Matthew Willmann (pictured) wants to partner with Cornell scientists to make plant research faster, cheaper and more productive.
And he has just the equipment to make those partnerships bloom.
Willmann, director of the new Plant Transformation Facility, is harnessing precision technology to create transgenic and gene-edited plants on campus for Cornell researchers. The facility, housed in Weill Hall, uses Agrobacterium, biolistics (also known as “gene guns,” two of which are available for use by other researchers) and protoplasts to make transgenic plants, and CRISPR/Cas9 technology for gene editing. Those tools will benefit Cornell scientists as they work to breed hardier and more productive crops with a focus on New York agriculture.
Willmann gave an open house May 25 to showcase the resources available to Cornell plant researchers.
CRISPR – short for clustered regularly interspaced short palindromic repeats – is a technology that uses the Cas9 enzyme to snip the genome at a specific DNA sequence. The gene-editing technology gives experts like Willmann the ability to make mutations at precise locations in the genome. CRISPR/Cas9 has significantly increased demand for plant transformations, according to Willmann, and this resource will add a nimble and powerful research tool as Cornell researchers aim to improve crop yields.
“In a number of model systems, such as yeast and mice, the ability to make specific mutations has been possible for many years. Plant biology has really been held back until the recent gene-editing technologies have appeared. Until now we haven’t been able to make targeted mutations to effect specific changes,” he said.
“Finally the plant research community can make the targeted changes they want to make, and this opens up a new universe of possibilities for plant development here at Cornell and around the world,” he added.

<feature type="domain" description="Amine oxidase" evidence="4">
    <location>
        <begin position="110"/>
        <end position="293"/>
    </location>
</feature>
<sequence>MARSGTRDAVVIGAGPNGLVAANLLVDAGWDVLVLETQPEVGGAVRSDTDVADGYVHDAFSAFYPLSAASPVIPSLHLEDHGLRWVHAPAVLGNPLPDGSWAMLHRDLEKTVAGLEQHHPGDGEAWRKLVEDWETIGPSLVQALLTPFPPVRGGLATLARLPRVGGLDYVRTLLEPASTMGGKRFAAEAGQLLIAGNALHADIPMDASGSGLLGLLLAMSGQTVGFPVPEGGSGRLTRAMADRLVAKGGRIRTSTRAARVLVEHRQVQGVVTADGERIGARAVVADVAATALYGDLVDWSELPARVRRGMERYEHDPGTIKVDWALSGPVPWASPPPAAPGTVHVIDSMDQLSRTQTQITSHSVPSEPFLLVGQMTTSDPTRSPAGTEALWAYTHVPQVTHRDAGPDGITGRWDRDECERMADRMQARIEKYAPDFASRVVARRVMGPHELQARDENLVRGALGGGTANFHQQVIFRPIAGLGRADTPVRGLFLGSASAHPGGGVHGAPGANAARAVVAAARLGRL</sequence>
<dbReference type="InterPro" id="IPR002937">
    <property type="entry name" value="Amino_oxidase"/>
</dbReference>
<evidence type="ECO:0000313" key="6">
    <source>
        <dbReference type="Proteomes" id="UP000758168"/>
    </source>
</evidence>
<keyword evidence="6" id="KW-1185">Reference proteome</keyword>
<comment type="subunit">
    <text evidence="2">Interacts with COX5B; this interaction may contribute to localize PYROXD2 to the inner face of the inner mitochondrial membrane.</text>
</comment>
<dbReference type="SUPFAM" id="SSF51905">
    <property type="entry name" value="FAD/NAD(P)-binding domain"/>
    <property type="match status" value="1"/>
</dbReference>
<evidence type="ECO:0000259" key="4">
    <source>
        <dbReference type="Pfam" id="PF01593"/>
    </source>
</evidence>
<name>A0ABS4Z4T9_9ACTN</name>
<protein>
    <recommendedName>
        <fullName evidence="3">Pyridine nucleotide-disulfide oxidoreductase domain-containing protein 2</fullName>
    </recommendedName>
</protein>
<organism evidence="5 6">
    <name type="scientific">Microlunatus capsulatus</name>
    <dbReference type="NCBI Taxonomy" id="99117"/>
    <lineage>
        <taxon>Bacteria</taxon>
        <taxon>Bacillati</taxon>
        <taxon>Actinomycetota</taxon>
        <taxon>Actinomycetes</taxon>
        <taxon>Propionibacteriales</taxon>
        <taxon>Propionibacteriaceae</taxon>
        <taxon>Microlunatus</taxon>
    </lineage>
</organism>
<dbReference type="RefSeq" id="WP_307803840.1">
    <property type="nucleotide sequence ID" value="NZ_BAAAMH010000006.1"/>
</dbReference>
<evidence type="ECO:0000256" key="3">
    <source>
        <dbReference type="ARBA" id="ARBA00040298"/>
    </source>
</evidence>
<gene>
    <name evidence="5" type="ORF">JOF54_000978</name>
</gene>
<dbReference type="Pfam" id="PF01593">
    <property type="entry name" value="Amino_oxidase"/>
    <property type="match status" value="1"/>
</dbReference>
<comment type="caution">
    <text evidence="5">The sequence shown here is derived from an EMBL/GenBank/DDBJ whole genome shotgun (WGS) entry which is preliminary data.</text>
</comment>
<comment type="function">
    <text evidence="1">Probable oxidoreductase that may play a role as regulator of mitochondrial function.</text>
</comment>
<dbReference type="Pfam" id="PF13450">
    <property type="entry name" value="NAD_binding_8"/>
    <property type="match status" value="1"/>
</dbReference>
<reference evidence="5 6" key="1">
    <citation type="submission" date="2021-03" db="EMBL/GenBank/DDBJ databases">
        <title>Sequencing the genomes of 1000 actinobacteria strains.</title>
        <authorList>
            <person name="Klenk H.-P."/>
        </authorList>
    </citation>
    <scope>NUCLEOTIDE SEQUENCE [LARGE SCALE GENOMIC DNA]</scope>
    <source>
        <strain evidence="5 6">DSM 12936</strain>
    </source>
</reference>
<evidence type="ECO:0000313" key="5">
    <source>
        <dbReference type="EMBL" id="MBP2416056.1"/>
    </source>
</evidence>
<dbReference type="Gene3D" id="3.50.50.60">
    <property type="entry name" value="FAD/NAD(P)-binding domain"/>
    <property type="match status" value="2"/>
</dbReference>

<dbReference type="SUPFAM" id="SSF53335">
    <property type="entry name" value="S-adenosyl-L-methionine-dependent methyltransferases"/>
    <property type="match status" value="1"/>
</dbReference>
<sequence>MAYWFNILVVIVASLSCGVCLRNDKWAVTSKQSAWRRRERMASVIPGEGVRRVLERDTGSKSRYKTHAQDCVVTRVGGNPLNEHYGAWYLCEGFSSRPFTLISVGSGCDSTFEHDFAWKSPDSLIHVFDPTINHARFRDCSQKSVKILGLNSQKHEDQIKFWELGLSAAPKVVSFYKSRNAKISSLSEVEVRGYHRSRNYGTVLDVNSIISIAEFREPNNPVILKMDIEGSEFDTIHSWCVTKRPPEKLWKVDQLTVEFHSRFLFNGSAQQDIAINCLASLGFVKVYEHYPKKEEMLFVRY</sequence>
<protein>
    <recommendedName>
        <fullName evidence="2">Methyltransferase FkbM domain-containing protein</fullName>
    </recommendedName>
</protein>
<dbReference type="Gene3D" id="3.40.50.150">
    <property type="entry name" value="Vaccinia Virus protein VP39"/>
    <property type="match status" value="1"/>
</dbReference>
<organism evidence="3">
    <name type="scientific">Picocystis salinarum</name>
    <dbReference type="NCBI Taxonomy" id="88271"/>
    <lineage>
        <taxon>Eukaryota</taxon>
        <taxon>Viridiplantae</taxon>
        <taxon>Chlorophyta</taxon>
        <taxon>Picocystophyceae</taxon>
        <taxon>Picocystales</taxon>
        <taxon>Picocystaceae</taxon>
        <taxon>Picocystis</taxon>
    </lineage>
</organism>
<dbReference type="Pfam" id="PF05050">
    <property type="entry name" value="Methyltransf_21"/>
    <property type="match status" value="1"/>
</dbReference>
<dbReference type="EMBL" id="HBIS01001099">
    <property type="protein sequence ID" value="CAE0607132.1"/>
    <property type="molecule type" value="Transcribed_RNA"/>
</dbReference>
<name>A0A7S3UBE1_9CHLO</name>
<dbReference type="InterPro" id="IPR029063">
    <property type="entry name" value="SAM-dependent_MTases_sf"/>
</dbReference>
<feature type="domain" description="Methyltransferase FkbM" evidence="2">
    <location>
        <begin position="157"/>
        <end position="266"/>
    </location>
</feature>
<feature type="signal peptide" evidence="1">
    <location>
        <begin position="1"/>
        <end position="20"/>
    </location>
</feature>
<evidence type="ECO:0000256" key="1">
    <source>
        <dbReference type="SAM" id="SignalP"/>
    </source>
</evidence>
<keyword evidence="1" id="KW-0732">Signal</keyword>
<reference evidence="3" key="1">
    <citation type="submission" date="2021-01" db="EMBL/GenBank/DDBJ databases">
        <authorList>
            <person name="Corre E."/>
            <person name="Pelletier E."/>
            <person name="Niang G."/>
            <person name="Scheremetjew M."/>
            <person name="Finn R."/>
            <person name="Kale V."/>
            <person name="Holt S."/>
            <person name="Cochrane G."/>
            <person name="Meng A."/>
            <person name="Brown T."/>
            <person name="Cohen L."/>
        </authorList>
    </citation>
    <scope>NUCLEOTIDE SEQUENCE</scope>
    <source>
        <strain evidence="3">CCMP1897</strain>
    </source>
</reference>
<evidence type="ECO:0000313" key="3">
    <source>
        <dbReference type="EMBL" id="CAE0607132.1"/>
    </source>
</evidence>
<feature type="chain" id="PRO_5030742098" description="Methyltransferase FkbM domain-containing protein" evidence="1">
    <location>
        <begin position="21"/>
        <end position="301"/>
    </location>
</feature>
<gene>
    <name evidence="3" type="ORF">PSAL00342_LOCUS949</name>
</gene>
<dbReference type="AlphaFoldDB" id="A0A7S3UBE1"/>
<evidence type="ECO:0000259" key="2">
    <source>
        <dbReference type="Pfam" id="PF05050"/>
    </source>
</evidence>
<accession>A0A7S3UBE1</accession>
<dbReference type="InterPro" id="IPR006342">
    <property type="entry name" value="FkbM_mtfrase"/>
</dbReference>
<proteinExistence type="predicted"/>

Willmann foresees his facility as a critical research tool available to Cornell scientists, especially those in the School of Integrative Plant Science, as they grapple with ways to improve yields and optimize plant growth in response to a shifting climate. Willmann plans to team on research focused mainly on New York crops, but the facility can handle transformations of other plants as needed. Currently he is providing research expertise on maize and rice.
Traditional breeding techniques have been successful in promoting simpler traits controlled by a limited number of genes, but working with complex traits takes much more time. Willmann says his facility and the gene-editing technology it uses could speed up breeding research on more complex traits. Improving crops to provide better disease and drought resistance and the ability of crops to withstand higher temperatures are increasingly important in the face of climate change and a swelling human population.
In the past, researchers interested in experimenting with transgenic plants have relied largely on similar facilities at other universities to conduct the work, a process that added extra time and costs to each project. With the Plant Transformation Facility, researchers can partner with Willmann directly to make transformations on campus.
Supported with startup funds from the College of Agriculture and Life Sciences, the facility offers more than just access to sophisticated equipment, Willmann says. He is available as a project consultant, regardless of whether the facility performs the transformations, and can help with method development and co-write grants with researchers.
“I want to become a true collaborator with researchers on campus,” he said. “We can make the research conducted here more productive and the benefits will be reaped by everyone through agricultural gains in New York and across the globe.”